Several residents have expressed frustration in the Facebook group that negotiations over the cemetery have prevented forward movement on the property, and some are angry that the Sprayberry Crossing owners want the cemetery moved at all. They would prefer to see it incorporated into any future development as a historic site. The attorney for the property owners informed Glancy that they reached an agreement with the final holdout for the cemetery in June 2017. Members of the group are planning a tribute to honor the people who have been laid to rest there and will be moved to a new location at the Sandy Plains Baptist Church upon approval by the Cobb County Cemetery Preservation Commission.

Mary LeBrun recalls how she felt the first time she saw the shopping center six years ago. Her family was in the process of buying a home in Princeton Pointe, and on the day of the closing, they took a different route to the house to do the final walk-through. “When I realized we had purchased a home near a stretch of busy road, ramshackle with run down businesses and vacant storefronts I felt sick,” she said.

Sprayberry Crossing — photo by Rebecca Gaunt

The action group, under Glancy’s lead, also filed a nuisance abatement complaint against the former Bruno’s building. With the help of Commissioner JoAnn Birrell, the complaint was expanded to include the vacant former bowling alley, and a code inspection was performed. The group also notified the county of additional violations around the property. The owners were given 45 days to correct the issues. Glancy says some repairs were done, but some remained incomplete as of the June 30 deadline. According to Commissioner Birrell, another inspection was performed July 12 in her presence.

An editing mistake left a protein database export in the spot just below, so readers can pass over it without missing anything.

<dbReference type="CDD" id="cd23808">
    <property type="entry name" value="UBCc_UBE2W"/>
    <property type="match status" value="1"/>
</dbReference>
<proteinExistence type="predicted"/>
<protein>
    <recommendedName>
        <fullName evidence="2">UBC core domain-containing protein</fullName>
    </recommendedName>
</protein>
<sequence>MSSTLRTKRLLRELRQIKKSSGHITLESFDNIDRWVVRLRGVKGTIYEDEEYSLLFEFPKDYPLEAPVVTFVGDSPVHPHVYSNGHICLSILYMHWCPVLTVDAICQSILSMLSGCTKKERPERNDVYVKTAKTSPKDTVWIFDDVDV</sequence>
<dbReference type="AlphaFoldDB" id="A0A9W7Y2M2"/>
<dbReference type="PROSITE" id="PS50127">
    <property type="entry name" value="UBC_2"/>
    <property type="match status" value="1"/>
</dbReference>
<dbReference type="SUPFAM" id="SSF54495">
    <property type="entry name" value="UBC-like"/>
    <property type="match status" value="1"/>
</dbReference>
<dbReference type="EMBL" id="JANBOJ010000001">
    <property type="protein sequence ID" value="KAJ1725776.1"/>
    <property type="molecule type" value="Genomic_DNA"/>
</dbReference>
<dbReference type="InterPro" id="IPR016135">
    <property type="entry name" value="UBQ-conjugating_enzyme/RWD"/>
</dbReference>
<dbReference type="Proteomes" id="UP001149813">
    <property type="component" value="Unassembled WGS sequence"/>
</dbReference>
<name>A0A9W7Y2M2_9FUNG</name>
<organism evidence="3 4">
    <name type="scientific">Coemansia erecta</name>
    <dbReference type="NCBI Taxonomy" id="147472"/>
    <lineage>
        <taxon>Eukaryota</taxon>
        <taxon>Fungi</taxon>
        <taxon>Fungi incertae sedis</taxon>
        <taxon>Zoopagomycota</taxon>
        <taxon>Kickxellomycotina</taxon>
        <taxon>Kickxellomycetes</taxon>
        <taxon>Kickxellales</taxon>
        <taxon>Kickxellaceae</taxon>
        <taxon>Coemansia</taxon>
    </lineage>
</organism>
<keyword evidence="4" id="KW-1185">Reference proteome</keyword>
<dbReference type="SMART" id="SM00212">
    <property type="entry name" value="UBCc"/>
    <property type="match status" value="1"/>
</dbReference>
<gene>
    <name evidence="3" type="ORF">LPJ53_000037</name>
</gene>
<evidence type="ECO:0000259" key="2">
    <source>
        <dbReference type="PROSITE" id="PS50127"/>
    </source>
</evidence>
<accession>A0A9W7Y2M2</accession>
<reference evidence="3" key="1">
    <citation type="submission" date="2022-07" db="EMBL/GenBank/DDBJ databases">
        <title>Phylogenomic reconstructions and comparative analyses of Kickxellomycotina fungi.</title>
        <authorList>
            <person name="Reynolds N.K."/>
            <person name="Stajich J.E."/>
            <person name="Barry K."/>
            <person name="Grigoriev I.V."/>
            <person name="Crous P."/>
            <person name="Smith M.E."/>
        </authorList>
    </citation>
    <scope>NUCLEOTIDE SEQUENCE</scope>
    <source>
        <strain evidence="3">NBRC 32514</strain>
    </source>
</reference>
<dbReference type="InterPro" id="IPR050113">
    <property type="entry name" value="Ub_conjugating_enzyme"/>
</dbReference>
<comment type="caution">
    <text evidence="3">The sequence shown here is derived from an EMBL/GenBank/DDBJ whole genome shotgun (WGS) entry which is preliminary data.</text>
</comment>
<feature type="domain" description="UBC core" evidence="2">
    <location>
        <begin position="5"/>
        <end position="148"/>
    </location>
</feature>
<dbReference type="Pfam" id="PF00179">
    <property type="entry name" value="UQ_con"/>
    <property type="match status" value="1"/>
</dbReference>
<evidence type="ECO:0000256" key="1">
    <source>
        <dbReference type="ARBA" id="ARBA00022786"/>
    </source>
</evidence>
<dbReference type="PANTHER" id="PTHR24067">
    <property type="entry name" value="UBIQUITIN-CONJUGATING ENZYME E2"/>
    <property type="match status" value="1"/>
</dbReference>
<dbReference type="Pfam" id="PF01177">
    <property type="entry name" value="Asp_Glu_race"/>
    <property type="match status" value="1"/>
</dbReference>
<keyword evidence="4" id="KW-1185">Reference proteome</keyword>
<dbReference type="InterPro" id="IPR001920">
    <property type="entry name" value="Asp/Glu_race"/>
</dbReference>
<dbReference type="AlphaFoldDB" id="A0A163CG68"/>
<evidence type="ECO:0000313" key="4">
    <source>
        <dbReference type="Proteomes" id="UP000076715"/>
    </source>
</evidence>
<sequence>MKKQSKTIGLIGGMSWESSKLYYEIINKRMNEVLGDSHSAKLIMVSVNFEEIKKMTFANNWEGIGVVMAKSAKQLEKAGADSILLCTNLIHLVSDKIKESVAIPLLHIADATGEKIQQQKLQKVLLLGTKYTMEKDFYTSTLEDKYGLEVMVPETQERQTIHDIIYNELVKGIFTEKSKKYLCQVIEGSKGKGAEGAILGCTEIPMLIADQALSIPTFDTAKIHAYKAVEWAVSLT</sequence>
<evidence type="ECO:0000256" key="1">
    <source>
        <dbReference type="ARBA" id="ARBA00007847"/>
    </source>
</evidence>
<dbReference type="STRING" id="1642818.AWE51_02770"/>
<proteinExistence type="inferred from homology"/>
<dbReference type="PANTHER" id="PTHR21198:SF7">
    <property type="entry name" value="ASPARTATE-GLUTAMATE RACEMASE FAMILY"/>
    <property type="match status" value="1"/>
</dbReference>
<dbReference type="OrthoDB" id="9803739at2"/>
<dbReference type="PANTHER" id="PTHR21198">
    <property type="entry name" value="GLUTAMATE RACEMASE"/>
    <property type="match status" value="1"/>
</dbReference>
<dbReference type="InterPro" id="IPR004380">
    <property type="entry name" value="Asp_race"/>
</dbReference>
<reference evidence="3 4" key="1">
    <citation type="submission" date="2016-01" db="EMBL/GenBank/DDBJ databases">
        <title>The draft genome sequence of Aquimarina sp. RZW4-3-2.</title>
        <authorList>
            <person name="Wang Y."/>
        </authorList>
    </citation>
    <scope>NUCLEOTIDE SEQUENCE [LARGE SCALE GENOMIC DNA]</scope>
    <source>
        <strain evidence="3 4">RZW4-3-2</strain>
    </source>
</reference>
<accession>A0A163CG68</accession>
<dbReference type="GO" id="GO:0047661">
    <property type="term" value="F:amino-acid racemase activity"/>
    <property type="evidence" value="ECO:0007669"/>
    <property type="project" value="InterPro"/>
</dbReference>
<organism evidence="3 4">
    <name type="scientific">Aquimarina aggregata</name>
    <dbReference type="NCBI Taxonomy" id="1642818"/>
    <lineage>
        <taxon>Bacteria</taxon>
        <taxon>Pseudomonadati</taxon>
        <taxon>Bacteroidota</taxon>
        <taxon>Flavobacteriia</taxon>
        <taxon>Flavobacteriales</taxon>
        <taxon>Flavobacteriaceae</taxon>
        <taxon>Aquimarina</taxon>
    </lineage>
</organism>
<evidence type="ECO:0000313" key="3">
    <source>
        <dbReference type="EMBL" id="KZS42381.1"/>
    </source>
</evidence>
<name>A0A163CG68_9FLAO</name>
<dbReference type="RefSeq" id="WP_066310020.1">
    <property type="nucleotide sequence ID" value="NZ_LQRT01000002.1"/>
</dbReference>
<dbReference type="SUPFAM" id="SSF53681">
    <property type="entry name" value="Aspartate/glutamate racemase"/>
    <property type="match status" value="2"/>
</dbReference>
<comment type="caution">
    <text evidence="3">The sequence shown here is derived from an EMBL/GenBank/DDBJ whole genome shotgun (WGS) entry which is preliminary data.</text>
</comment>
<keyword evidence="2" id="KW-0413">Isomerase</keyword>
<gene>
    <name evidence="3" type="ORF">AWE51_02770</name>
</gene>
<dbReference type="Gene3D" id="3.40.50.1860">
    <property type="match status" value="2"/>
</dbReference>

Deborah Thompson bought her home in Village North in 1978. Back then, the shopping center was actually a draw. She shopped for groceries at Ogletree’s, dined at the Chinese restaurant, and bowled at Village Lanes.

“Once Bruno’s closed in the 90s, and then the bowling center closed in 2008,
rumors were that Lowes wanted to build in there,” Thompson said. “When that didn’t work out, it appears the owners of the shopping center gave up any effort to keep the maintenance on the shopping center.”

Janice Lemaire and her husband have run their business, Music Rx, in Sprayberry Crossing for 14 years. They offer music lessons and instrument repairs. Lemaire says they have not had problems dealing with the owners to get things done but would love to see improvements on the property. They aren’t necessarily in favor of redevelopment.

“We are older adults who would not sign a long-term lease elsewhere, so we would probably close,” Lemaire said. “From our perspective, we would like to see improvement, but no redevelopment if it would force us out.”

The Cobb County Board of Commissioners is set to vote on a blight tax for commercial properties on July 25. If it passes, properties like this one could be subject to a penalty of a 700 percent property tax increase for the year.

Three listed owners of the Sprayberry Crossing property were contacted for this story, but one had not responded as of publication and two had no comment.